David Kay – 'My audience demands scone-based material'
Ahead of his Glasgow Comedy Festival date, the deadpan Scottish stand-up chats about the controversy flying around contemporary scone recipes
There are very few comedians working today who have partly made their reputation with routines about scones. OK, for 'very few', read 'one': David Kay. Many things have been said and written about the laconic Scottish stand-up since his arrival on the scene in the mid-90s, but nothing has summed him up quite so succinctly as this press quote: 'Kay arrives looking as though he should be in an art-school indie band, yet talking as if he's a senior citizen.'
But never mind all that: what is it about scones that floats his comedic boat? 'I couldn't do scone-based material without loving scones,' he confesses. 'I like a scone with butter and jam. Often when I'm writing new material I'll have a scone to get me in the zone. The good thing about scones is that they are as relevant now as they were when I started. And also scones are just funny.'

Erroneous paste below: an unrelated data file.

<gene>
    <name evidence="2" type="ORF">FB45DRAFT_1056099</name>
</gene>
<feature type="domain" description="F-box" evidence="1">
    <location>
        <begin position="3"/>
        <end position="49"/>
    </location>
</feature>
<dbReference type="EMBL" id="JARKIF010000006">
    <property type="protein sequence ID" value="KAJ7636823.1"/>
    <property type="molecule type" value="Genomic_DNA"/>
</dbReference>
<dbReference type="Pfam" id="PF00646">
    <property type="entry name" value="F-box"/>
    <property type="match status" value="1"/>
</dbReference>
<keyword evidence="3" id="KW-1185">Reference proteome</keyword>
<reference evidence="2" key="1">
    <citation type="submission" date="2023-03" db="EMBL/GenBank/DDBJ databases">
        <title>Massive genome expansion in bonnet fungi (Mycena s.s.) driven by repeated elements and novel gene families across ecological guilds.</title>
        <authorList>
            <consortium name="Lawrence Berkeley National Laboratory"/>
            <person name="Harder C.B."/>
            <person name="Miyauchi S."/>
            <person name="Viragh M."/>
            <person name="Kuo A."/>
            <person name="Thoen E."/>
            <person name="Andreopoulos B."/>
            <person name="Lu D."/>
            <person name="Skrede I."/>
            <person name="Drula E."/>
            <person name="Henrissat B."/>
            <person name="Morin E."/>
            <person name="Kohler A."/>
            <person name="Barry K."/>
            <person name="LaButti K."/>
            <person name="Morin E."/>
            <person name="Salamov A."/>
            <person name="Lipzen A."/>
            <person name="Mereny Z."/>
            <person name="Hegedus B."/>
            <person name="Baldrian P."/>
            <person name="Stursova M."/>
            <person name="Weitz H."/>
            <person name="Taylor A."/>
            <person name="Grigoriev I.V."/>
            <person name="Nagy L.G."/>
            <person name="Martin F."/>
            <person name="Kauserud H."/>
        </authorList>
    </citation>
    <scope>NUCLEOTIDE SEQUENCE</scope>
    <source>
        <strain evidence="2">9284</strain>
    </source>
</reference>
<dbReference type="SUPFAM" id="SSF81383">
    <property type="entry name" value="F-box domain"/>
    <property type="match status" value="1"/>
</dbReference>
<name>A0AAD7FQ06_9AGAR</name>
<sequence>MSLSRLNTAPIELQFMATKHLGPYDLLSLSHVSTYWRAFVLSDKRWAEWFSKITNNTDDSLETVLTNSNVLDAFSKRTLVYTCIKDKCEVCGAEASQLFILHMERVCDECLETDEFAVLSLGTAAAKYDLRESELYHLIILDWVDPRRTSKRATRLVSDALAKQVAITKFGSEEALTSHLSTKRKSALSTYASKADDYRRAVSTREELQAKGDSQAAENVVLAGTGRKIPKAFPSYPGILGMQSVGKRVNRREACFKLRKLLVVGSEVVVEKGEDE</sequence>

Written down, this might not seem especially amusing, but if you have Kay's coothy vocal delivery in your head, then it's downright hilarious. But as he prepares for his Glasgow International Comedy Festival show, will he be performing some controversial material (he once had a section about identity theft built around some missing pyjama bottoms) or will it just be scones again? Both, as it turns out.
'I'll be covering politics, motivation, creative thinking, life and coaching Sir Andy Murray, but I'll need some scone-based material because my audience demands it,' Kay insists. 'I think some of the new scone-based stuff will revolve around some of the contemporary recipes that we're now seeing. I've only just become aware of the "sun-dried tomato scone" for one. In fact I'm finding that a bit too controversial myself now that I think about it. I might phone the tabloids: that's never a scone.'
David Kay: Live, The Stand, Glasgow, Sun 12 Mar.